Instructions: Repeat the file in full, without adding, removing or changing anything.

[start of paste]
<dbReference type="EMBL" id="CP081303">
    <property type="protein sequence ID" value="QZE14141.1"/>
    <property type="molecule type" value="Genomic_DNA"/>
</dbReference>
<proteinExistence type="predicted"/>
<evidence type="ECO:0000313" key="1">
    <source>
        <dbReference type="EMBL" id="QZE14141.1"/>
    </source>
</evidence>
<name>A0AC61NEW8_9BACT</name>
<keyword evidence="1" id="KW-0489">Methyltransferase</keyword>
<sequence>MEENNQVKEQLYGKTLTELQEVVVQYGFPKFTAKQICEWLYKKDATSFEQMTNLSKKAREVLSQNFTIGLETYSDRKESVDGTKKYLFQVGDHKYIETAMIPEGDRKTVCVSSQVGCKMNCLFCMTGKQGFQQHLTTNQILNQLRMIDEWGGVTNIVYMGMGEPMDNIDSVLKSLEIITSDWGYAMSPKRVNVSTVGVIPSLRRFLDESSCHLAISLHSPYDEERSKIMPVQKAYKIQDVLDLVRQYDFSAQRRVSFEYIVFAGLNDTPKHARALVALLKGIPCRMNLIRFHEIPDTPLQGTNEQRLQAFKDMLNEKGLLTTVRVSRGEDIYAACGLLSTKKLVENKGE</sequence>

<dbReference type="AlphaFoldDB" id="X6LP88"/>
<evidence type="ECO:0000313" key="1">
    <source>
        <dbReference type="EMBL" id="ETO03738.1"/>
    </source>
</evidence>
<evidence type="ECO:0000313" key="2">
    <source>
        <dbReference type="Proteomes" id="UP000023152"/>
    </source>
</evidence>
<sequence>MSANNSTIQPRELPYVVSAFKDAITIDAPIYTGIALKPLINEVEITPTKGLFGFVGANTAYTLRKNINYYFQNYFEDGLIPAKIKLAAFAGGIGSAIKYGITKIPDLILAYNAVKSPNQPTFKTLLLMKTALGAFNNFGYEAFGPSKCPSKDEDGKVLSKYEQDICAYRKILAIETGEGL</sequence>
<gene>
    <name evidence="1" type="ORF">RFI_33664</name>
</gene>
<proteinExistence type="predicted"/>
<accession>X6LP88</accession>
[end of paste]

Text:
<dbReference type="EMBL" id="CP081303">
    <property type="protein sequence ID" value="QZE14141.1"/>
    <property type="molecule type" value="Genomic_DNA"/>
</dbReference>
<proteinExistence type="predicted"/>
<evidence type="ECO:0000313" key="1">
    <source>
        <dbReference type="EMBL" id="QZE14141.1"/>
    </source>
</evidence>
<name>A0AC61NEW8_9BACT</name>
<keyword evidence="1" id="KW-0489">Methyltransferase</keyword>
<sequence>MEENNQVKEQLYGKTLTELQEVVVQYGFPKFTAKQICEWLYKKDATSFEQMTNLSKKAREVLSQNFTIGLETYSDRKESVDGTKKYLFQVGDHKYIETAMIPEGDRKTVCVSSQVGCKMNCLFCMTGKQGFQQHLTTNQILNQLRMIDEWGGVTNIVYMGMGEPMDNIDSVLKSLEIITSDWGYAMSPKRVNVSTVGVIPSLRRFLDESSCHLAISLHSPYDEERSKIMPVQKAYKIQDVLDLVRQYDFSAQRRVSFEYIVFAGLNDTPKHARALVALLKGIPCRMNLIRFHEIPDTPLQGTNEQRLQAFKDMLNEKGLLTTVRVSRGEDIYAACGLLSTKKLVENKGE</sequence>

<dbReference type="AlphaFoldDB" id="X6LP88"/>
<evidence type="ECO:0000313" key="1">
    <source>
        <dbReference type="EMBL" id="ETO03738.1"/>
    </source>
</evidence>
<evidence type="ECO:0000313" key="2">
    <source>
        <dbReference type="Proteomes" id="UP000023152"/>
    </source>
</evidence>
<sequence>MSANNSTIQPRELPYVVSAFKDAITIDAPIYTGIALKPLINEVEITPTKGLFGFVGANTAYTLRKNINYYFQNYFEDGLIPAKIKLAAFAGGIGSAIKYGITKIPDLILAYNAVKSPNQPTFKTLLLMKTALGAFNNFGYEAFGPSKCPSKDEDGKVLSKYEQDICAYRKILAIETGEGL</sequence>
<gene>
    <name evidence="1" type="ORF">RFI_33664</name>
</gene>
<proteinExistence type="predicted"/>
<accession>X6LP88</accession>